Therapeutic Peptides are a class of pharmaceutical agent composed of a series of well-ordered amino acids usually having the molecular weight between 500-5000 Da.1 The discovery of several lifesaving bioactive peptides like the 51-amino acid hormone insulin,2 and the 39-amino acid adrenocorticotrophic hormone are considered important scientific achievements in drug discovery. A good peptide editor is one of the important tools for researchers and scientists working in the field of peptide design and drug development.
The peptide editor in Flare allows researchers to design and modify peptide sequences. It provides a user-friendly interface to input amino acid sequences and visualize the resulting peptide. This is crucial for designing peptides with specific functionality such as binding to a target protein or exhibiting therapeutic properties. Additionally, the peptide editor helps users to optimize several properties of peptides like solubility, stability, and bioavailability. By adjusting the sequence or modifying specific amino acids, researchers can enhance desired characteristics and minimize undesirable ones.
How to use the Peptide Editor in Flare
The peptide editor option is available in the ‘Editing’ tab in Flare. The ‘Grow Peptide’ button contains the peptide editing functionality. Selecting the ‘Grow Peptide’ button will open a pop-up window where the amino acid sequence of the desired peptide can be typed or pasted. The amino acid is depicted using the 1-letter code. If a new editing session is started the peptide is created as an independent fragment; if a protein structure or an amino acid sequence is instead being edited, and the current selection includes the C-terminus, then the peptide is appended to the terminus. In the example below, the single-letter peptide sequence of Met-enkephalin, a naturally occurring, endogenous opioid peptide is typed as ‘YGGFM’ where Y: Tyrosine, G: Glycine, F: Phenylalanine, and M: Methionine. The peptide is created as an extended conformation.
Figure 1. Example of editing a peptide using the ‘Grow Peptide’ button in the editing tab of Flare.
An example of building peptide-based ligands
A ligand can also be generated by the combination of both the Peptide editor and element fragment editor. As an example, we have chosen to draw aspartame, a methyl ester of the aspartic acid phenylalanine dipeptide that is used as an artificial non-saccharide sweetener.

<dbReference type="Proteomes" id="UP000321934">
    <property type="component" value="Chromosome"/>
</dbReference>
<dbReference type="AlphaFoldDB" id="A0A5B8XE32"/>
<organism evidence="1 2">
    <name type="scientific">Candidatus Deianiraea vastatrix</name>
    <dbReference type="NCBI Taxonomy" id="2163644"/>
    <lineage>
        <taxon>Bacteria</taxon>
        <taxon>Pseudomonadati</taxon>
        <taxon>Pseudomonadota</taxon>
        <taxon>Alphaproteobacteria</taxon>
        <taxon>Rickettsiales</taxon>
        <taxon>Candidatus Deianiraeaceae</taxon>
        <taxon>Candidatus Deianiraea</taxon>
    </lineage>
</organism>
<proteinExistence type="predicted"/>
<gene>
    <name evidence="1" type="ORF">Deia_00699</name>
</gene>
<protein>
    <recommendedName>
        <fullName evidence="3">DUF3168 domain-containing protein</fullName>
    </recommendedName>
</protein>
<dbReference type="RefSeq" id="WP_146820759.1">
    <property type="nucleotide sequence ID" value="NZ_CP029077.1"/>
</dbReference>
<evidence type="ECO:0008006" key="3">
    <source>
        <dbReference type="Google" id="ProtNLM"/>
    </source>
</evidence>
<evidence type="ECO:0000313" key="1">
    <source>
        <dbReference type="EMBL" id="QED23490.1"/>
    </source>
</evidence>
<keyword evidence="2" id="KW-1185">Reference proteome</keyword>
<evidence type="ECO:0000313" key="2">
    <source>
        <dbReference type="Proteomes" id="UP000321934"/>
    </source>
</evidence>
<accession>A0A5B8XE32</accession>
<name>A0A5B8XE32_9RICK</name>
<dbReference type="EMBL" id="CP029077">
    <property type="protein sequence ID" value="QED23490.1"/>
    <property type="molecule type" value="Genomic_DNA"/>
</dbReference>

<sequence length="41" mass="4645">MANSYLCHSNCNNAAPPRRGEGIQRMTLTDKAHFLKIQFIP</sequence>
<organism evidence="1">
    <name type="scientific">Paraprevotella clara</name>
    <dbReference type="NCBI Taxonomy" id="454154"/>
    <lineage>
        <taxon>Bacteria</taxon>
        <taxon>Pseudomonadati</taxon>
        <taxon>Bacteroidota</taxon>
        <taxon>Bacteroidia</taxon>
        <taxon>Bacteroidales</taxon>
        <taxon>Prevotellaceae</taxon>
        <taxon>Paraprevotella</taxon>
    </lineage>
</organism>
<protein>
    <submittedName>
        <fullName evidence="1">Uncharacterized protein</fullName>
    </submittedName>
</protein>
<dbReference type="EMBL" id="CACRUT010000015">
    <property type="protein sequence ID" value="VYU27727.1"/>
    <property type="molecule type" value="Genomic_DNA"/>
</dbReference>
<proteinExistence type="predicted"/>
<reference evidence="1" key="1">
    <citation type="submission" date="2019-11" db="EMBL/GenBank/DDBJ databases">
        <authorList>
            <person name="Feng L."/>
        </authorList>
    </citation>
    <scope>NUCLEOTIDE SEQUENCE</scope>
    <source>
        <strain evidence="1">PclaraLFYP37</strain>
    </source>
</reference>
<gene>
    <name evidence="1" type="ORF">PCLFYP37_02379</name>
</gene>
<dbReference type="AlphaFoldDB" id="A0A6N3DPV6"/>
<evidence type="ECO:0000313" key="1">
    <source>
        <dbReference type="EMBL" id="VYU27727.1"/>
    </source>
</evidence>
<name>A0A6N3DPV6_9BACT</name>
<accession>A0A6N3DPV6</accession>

Select ‘Grow Peptide’ in the editing tab, then type the dipeptide sequence “DF”, where D: Aspartic acid and F: Phenyl alanine. Now use the element editor, to edit carboxylic acid group of the C-terminus to a methyl ester group. Click the ‘Clean up’ button to optimize the bond parameters and rename the new ligand as aspartame.
Figure 2: Building an aspartame molecule using a combination of peptide growing tool and element editing tool in Flare.
If you’d like to take the opportunity to explore Flare and its full portfolio of CADD features, then please contact us today to request a free evaluation. As part of the evaluation process, you’ll receive full support in installing the platform and accessing its wide range of features, while having the freedom to publish any results produced and use these for further research.
1. Henninot, A., Collins, J. C. & Nuss, J. M., The current state of peptide drug discovery: back to the future? J. Med Chem. 61, 1382–1414 (2018).
2. (a) Bliss, M., Banting’s, Best’s, and Collip’s accounts of the discovery of insulin, Bull. Hist. Med 56, 554–568 (1982). (b) Scott, D. A. & Best, C. H., The preparation of insulin, Ind. Eng. Chem. 17, 238–240 (1925).
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